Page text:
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Abstract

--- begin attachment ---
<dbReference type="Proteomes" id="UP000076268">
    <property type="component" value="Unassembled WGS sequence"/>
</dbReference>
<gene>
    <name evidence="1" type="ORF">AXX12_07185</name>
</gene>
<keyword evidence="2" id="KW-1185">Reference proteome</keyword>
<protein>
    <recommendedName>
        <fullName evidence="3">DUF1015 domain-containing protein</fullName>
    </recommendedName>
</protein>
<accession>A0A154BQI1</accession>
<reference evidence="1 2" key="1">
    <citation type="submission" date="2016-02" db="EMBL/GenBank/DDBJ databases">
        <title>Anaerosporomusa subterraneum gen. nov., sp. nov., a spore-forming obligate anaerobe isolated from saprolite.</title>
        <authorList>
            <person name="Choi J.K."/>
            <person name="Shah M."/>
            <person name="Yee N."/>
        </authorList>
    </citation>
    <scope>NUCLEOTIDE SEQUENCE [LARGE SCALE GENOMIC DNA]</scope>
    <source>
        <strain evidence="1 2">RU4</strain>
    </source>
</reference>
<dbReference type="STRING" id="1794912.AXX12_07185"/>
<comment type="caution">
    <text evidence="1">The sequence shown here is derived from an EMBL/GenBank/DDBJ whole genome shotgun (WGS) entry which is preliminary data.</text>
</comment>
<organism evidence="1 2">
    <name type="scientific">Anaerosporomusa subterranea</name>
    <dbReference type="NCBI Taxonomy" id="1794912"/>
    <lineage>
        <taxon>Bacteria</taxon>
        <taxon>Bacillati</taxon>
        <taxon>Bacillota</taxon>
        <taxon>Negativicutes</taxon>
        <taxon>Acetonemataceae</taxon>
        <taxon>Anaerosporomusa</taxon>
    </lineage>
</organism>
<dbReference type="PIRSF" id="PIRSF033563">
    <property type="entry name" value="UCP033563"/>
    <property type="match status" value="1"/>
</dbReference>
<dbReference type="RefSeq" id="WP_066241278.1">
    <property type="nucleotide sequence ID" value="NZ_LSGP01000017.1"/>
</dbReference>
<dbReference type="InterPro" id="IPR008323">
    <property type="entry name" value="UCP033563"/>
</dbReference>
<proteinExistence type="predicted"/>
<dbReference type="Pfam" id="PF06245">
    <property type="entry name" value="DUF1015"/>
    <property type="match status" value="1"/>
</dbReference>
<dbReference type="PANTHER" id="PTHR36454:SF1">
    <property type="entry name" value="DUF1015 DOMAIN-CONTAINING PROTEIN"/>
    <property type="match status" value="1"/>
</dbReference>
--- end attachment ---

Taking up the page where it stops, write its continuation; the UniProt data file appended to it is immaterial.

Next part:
China is currently facing water scarcity issues, which can partially be relieved with improvements in efficiency in its urban water supply sector. Using a manually collected utility-level dataset for 2009-2013, we examine the regulatory context and performance of Chinese urban water utilities, taking into account their operational environment. Our main findings are that: (1) an increase in the number of non-technical staff does not increase output levels, while an increase in the number of technical staff, length of pipe or electricity usage can increase output; (2) customer density and non-household user rates are associated with lower levels of inefficiency (or higher levels of measured efficiency), while outsourcing staff rate, non-revenue water rate, and average piped water pressure do not significantly affect efficiency. These results suggest that Chinese urban water utilities can be improved through performance-based regulation and incentives that take into account the operational environment of utilities.

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